To be clear, there is as yet no evidence of criminal activity in the PAETEC / Windstream deal. Which is not surprising. There is also nothing in the deal which, in terms of gross corporate governance, violates any maxim of ethics. Also not surprising.

But is that and should that be the limit of our concern? The Rochester Business Journal seems to think so:

After Paetec, Rochester Business Journal:

But either way, the first obligation of Paetec’s board is to its shareholders. Anyone who thinks otherwise has forgotten that Paetec is publicly held-and has not been paying attention to what Mr. Chesonis has said a number of times since 2007.

This same basic idea is echoed, ad nauseum, by Rochester’s own Corporate Council Mayor Tom Richards. But is that and should that be the limit of our concern? I’ve made the point in the past that getting indignant about the situation isn’t going to make it any better. But somewhere between screeching about Bob Duffy needing to get involved and the bland corporate boilerplate response is what is probably a better position for the leader of a city about to lose its shirt. Again.

No, there may in fact be nothing wrong here, in terms of the rules of the game that lawyers and judges have setup for lo this many centuries. But this is somebody’s home. This is Rochester. And if Midtown wasn’t what we remember its former glory to be, prior to being knocked down, it is still our pride and the center of the town we call our home… even if we’re really from East Rochester or Gates. Business is not just business for us.

We do not need to be told that we lost fair and square. We don’t need “funeral chatter” about how Midtown “isn’t suffering anymore” or “has gone to a better place” or that the result was always a risk with such a tricky procedure. We need someone to stand up with an ounce of pride and, without groveling and insisting “we’ll do all we can to keep them here,” get in the game and find out what it takes to make the sale. Are we really going to beg a company from fucking Arkansas to stay in New York State? Is that the level of pride we’ve been reduced to? Because our leadership can’t come up with anything better?

And lets be fair: I’m not talking to Mayor Richards myself. I’m not a journalist; I’m not interviewing him or watching him be interviewed or editing interview film. I have no first-hand knowledge of how he feels about anything. Perhaps the news media, in its panic to cover such a big story, is missing the nuance of the Mayor’s position. Maybe the effervescent positivity corporate lawyers are so famous for isn’t coming through.

But then, the news media is hardly anyone’s only outlet, is it? Pretty sure that, even in these hard economic times, Blogger accounts are free.

Well, you knew it had to happen. A consumer electronics corporation in the midst of the worst Christmas buying season in a long time was going to suffer, and now its reporting the crisis to Wall Street. Kodak is suspending 401k payments, freezing executive salaries and withdrawing it’s “Second-half Guidance,” which is basically a prediction of it’s sales for this quarter.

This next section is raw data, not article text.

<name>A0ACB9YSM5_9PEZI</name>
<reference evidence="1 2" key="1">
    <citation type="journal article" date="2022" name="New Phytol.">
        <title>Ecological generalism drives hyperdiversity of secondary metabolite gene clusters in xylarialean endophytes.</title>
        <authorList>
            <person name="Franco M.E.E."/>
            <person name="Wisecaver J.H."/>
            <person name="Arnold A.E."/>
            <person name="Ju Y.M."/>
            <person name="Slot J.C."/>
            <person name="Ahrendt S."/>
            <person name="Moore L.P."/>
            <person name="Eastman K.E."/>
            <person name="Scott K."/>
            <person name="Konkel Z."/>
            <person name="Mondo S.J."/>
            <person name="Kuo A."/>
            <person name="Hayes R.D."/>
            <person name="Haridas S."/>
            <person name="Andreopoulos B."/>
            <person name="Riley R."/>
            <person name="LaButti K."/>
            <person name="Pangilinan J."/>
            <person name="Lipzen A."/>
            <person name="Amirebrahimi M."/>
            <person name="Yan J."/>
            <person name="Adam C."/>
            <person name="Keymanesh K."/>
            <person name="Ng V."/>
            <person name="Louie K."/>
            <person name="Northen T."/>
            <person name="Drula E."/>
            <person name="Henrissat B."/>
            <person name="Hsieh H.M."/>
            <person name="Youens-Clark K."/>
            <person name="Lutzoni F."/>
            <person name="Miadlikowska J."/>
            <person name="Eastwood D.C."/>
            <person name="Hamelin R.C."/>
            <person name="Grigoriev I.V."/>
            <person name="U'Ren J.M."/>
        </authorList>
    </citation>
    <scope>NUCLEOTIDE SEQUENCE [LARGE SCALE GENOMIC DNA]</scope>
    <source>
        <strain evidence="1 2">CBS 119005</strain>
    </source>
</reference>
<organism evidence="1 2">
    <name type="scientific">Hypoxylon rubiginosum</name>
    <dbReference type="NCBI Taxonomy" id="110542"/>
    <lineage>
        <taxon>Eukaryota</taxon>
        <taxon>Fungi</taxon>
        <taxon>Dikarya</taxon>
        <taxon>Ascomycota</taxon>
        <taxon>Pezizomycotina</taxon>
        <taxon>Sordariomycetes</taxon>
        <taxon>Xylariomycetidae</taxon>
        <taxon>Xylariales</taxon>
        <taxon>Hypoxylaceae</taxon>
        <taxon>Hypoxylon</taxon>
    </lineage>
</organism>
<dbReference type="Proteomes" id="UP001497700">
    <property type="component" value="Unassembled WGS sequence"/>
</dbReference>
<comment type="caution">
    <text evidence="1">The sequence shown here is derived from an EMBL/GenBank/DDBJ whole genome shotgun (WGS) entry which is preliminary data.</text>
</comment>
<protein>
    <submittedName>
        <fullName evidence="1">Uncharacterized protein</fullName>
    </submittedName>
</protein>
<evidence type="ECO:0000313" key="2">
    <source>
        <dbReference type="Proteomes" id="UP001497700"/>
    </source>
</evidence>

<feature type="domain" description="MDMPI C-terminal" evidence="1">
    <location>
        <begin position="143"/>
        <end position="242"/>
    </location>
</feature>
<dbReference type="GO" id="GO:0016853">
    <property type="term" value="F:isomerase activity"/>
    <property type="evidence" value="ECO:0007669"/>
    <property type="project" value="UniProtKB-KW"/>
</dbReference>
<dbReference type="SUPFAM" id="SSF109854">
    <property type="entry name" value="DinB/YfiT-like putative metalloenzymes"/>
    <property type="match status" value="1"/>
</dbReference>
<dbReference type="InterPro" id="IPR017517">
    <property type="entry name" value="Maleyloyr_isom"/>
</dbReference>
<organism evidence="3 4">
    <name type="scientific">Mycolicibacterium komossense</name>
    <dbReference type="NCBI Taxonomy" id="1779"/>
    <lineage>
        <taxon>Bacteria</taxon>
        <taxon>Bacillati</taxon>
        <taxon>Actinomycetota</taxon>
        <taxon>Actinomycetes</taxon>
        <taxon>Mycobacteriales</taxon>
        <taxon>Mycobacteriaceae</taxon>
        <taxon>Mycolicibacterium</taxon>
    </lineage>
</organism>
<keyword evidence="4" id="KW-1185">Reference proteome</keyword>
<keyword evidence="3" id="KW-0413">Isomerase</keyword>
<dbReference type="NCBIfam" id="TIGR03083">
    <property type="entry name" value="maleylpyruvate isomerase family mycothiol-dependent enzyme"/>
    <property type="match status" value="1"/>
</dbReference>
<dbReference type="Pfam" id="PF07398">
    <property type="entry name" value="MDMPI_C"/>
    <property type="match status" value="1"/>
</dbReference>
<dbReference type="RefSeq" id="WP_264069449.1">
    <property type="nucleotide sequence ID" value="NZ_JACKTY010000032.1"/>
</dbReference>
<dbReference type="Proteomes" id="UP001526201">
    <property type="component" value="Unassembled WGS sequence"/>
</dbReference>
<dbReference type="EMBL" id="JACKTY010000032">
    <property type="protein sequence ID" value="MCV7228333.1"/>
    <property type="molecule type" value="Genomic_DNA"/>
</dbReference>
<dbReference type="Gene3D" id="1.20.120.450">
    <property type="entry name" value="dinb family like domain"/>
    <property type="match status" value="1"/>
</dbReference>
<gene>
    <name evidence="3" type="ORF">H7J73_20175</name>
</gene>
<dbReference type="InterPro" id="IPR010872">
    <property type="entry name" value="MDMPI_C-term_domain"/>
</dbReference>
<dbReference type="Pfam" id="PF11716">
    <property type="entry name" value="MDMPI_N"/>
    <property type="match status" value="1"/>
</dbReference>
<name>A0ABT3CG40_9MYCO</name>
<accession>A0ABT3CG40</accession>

I hate to say it – really, really, really hate to say it – but it seems like layoffs might also be in the works.

Whoa, did that suck! I switched hosts to a new VPS service, which rocks, but unfortunately found myself bested by Apache2 and the site went down for a few days. Sorry for the interruption! A big thanks to Rottenchester of The Fighting 29th, who was able to straighten out the mess with my configuration and get my back online. Thanks!

And in items of interest this morning, whilst I work on updating the news section:

As a sign of the times, the NYT is reporting that office space in Manhattan is rapidly emptying out ahead of the looming recession. I hope they cleared out the upper floors first. Those are some nice streets to have to wipe the Investor Class off of.

And here in Rochester, the Irondequoit Town Board will be meeting on plans to make the Medley Center – known on this site as the Diddly Center – even less useful than it was as a mall. Don’t miss the comments section on this one.

I find it sort of ironic that they want a movie theatre in the Medley Center when they already have one down on Culver where you can catch a movie, eat some popcorn and watch teenagers knife-fight in the parking lot. We really need another one of those in town? Seriously?

A major source of the revenue that fueled Bush’s 2000 and 2004 wins has turned to sunnier pastures in the Democratic Party, Bloomberg reports:

Bush Business Donors Shunning McCain for Democratic Candidates || Bloomberg.com: Worldwide

Bankers and investors don’t point to specific policies affecting their industry in explaining McCain’s lack of support. Grano, a McCain backer, said disappointment over what he calls the “terrible” execution of the Iraq war may account for some of McCain’s difficulties. Bush’s job performance is another oft- mentioned reason.

“There’s a great deal of dissatisfaction with the Republican Party,” said Mallory Factor, a merchant banker who co-hosts a weekly meeting of conservatives in New York City and raised more than $1 million for Bush and his party four years ago. “People are just fed up.”

And so, Republican power all but inevitably stripped for another few years, the savvy business community places its bets on the winning horse(s). It’s a cyclical thing: business plants it’s seeds in in the sound economic planning of Democratic presidencies, then rapes the field in the tax-slashing Republican presidencies.